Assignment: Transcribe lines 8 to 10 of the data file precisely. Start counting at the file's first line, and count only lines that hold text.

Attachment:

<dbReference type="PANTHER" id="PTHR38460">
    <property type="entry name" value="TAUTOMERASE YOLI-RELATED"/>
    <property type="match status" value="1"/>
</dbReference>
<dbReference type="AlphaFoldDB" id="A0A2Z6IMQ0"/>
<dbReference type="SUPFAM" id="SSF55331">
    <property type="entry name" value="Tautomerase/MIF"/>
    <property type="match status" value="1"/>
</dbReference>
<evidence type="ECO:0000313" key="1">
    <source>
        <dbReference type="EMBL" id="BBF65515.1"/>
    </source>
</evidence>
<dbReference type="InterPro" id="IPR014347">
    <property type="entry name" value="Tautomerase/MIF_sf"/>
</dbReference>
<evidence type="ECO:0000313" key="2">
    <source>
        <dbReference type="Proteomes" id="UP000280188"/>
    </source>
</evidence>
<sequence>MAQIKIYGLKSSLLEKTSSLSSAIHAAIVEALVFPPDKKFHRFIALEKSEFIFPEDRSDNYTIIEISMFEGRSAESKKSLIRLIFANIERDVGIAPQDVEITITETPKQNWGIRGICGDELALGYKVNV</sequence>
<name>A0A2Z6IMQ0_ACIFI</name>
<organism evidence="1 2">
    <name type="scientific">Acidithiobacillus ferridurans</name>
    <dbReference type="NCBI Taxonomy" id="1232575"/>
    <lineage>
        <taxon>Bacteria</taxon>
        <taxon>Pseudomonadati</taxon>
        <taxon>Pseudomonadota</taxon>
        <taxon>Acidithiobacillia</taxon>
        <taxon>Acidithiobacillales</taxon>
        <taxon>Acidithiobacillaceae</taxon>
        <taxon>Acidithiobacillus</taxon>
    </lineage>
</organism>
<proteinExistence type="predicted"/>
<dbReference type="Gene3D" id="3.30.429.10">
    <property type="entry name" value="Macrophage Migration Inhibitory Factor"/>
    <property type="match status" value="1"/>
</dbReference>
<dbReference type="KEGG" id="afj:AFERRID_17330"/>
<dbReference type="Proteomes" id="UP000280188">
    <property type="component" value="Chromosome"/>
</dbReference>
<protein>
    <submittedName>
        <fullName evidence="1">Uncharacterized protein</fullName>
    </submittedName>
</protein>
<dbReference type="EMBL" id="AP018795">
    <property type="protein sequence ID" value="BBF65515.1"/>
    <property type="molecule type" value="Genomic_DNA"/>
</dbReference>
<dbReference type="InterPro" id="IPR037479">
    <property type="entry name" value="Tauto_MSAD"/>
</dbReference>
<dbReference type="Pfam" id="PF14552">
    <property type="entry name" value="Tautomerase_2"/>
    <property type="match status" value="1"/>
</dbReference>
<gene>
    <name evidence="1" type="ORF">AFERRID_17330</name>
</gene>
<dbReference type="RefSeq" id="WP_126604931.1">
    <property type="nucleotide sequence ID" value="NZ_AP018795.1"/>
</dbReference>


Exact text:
    <property type="match status" value="1"/>
</dbReference>
<evidence type="ECO:0000313" key="1">